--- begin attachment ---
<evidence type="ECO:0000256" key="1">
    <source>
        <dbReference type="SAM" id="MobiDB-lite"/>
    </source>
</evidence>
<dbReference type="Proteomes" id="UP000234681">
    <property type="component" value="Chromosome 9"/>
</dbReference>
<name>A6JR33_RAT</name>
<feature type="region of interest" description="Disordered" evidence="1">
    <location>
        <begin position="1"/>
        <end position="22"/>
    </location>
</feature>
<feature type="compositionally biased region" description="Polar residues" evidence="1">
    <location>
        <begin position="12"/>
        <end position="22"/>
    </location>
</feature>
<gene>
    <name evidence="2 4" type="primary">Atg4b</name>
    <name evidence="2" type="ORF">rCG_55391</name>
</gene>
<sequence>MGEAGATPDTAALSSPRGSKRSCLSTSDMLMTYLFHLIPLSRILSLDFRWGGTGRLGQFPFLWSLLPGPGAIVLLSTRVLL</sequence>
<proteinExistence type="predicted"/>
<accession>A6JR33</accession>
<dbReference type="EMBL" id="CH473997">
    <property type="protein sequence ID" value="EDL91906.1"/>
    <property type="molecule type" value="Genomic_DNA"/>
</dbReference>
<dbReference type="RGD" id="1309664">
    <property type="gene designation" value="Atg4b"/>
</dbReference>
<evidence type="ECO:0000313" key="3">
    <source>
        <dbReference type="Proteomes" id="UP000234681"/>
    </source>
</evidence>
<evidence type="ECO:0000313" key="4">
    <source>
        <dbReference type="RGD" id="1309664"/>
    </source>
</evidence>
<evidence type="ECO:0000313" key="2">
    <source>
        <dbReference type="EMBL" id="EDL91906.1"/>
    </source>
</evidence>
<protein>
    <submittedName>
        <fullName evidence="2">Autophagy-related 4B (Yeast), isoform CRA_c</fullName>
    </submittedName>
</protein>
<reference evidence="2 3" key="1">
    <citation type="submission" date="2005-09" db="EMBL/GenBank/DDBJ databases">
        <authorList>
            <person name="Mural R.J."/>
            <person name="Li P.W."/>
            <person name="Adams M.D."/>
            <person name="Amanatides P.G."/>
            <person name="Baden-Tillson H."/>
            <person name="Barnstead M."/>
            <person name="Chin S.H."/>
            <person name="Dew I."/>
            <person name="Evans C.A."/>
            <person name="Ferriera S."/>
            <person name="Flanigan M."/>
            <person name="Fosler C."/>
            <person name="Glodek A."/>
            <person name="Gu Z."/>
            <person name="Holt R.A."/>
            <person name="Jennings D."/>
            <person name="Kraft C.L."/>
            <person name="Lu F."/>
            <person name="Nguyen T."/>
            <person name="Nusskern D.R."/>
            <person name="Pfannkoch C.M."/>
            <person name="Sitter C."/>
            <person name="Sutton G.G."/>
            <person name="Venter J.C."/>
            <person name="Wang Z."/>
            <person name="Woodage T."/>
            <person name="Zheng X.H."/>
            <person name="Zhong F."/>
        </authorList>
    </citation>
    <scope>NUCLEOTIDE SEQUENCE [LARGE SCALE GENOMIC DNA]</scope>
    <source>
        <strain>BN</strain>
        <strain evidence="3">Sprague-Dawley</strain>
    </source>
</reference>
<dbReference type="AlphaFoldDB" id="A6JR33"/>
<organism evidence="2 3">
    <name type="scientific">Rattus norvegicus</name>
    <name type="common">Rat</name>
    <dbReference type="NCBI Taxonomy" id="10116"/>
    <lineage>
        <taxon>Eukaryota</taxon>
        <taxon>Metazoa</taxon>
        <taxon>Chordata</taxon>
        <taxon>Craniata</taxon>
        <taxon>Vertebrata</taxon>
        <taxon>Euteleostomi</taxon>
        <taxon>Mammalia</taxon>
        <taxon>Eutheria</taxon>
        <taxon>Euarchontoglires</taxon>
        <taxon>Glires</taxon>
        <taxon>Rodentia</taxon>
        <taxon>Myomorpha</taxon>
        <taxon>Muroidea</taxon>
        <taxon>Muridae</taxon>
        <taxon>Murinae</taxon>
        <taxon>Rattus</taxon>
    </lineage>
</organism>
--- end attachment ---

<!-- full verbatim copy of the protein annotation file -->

<evidence type="ECO:0000256" key="1">
    <source>
        <dbReference type="SAM" id="MobiDB-lite"/>
    </source>
</evidence>
<dbReference type="Proteomes" id="UP000234681">
    <property type="component" value="Chromosome 9"/>
</dbReference>
<name>A6JR33_RAT</name>
<feature type="region of interest" description="Disordered" evidence="1">
    <location>
        <begin position="1"/>
        <end position="22"/>
    </location>
</feature>
<feature type="compositionally biased region" description="Polar residues" evidence="1">
    <location>
        <begin position="12"/>
        <end position="22"/>
    </location>
</feature>
<gene>
    <name evidence="2 4" type="primary">Atg4b</name>
    <name evidence="2" type="ORF">rCG_55391</name>
</gene>
<sequence>MGEAGATPDTAALSSPRGSKRSCLSTSDMLMTYLFHLIPLSRILSLDFRWGGTGRLGQFPFLWSLLPGPGAIVLLSTRVLL</sequence>
<proteinExistence type="predicted"/>
<accession>A6JR33</accession>
<dbReference type="EMBL" id="CH473997">
    <property type="protein sequence ID" value="EDL91906.1"/>
    <property type="molecule type" value="Genomic_DNA"/>
</dbReference>
<dbReference type="RGD" id="1309664">
    <property type="gene designation" value="Atg4b"/>
</dbReference>
<evidence type="ECO:0000313" key="3">
    <source>
        <dbReference type="Proteomes" id="UP000234681"/>
    </source>
</evidence>
<evidence type="ECO:0000313" key="4">
    <source>
        <dbReference type="RGD" id="1309664"/>
    </source>
</evidence>
<evidence type="ECO:0000313" key="2">
    <source>
        <dbReference type="EMBL" id="EDL91906.1"/>
    </source>
</evidence>
<protein>
    <submittedName>
        <fullName evidence="2">Autophagy-related 4B (Yeast), isoform CRA_c</fullName>
    </submittedName>
</protein>
<reference evidence="2 3" key="1">
    <citation type="submission" date="2005-09" db="EMBL/GenBank/DDBJ databases">
        <authorList>
            <person name="Mural R.J."/>
            <person name="Li P.W."/>
            <person name="Adams M.D."/>
            <person name="Amanatides P.G."/>
            <person name="Baden-Tillson H."/>
            <person name="Barnstead M."/>
            <person name="Chin S.H."/>
            <person name="Dew I."/>
            <person name="Evans C.A."/>
            <person name="Ferriera S."/>
            <person name="Flanigan M."/>
            <person name="Fosler C."/>
            <person name="Glodek A."/>
            <person name="Gu Z."/>
            <person name="Holt R.A."/>
            <person name="Jennings D."/>
            <person name="Kraft C.L."/>
            <person name="Lu F."/>
            <person name="Nguyen T."/>
            <person name="Nusskern D.R."/>
            <person name="Pfannkoch C.M."/>
            <person name="Sitter C."/>
            <person name="Sutton G.G."/>
            <person name="Venter J.C."/>
            <person name="Wang Z."/>
            <person name="Woodage T."/>
            <person name="Zheng X.H."/>
            <person name="Zhong F."/>
        </authorList>
    </citation>
    <scope>NUCLEOTIDE SEQUENCE [LARGE SCALE GENOMIC DNA]</scope>
    <source>
        <strain>BN</strain>
        <strain evidence="3">Sprague-Dawley</strain>
    </source>
</reference>
<dbReference type="AlphaFoldDB" id="A6JR33"/>
<organism evidence="2 3">
    <name type="scientific">Rattus norvegicus</name>
    <name type="common">Rat</name>
    <dbReference type="NCBI Taxonomy" id="10116"/>
    <lineage>
        <taxon>Eukaryota</taxon>
        <taxon>Metazoa</taxon>
        <taxon>Chordata</taxon>
        <taxon>Craniata</taxon>
        <taxon>Vertebrata</taxon>
        <taxon>Euteleostomi</taxon>
        <taxon>Mammalia</taxon>
        <taxon>Eutheria</taxon>
        <taxon>Euarchontoglires</taxon>
        <taxon>Glires</taxon>
        <taxon>Rodentia</taxon>
        <taxon>Myomorpha</taxon>
        <taxon>Muroidea</taxon>
        <taxon>Muridae</taxon>
        <taxon>Murinae</taxon>
        <taxon>Rattus</taxon>
    </lineage>
</organism>